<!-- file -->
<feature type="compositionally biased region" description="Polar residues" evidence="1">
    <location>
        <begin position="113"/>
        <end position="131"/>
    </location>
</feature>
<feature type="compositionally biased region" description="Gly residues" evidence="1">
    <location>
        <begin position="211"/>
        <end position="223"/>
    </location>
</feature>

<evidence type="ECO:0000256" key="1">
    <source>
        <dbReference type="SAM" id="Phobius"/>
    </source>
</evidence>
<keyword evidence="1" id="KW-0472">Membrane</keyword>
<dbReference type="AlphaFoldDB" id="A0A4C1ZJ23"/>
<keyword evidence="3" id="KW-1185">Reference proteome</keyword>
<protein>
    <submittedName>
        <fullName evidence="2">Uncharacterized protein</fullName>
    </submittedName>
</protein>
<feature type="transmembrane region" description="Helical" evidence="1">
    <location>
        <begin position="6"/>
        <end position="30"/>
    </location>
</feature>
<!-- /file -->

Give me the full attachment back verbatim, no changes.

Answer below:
<feature type="compositionally biased region" description="Polar residues" evidence="1">
    <location>
        <begin position="113"/>
        <end position="131"/>
    </location>
</feature>
<feature type="compositionally biased region" description="Gly residues" evidence="1">
    <location>
        <begin position="211"/>
        <end position="223"/>
    </location>
</feature>

<evidence type="ECO:0000256" key="1">
    <source>
        <dbReference type="SAM" id="Phobius"/>
    </source>
</evidence>
<keyword evidence="1" id="KW-0472">Membrane</keyword>
<dbReference type="AlphaFoldDB" id="A0A4C1ZJ23"/>
<keyword evidence="3" id="KW-1185">Reference proteome</keyword>
<protein>
    <submittedName>
        <fullName evidence="2">Uncharacterized protein</fullName>
    </submittedName>
</protein>
<feature type="transmembrane region" description="Helical" evidence="1">
    <location>
        <begin position="6"/>
        <end position="30"/>
    </location>
</feature>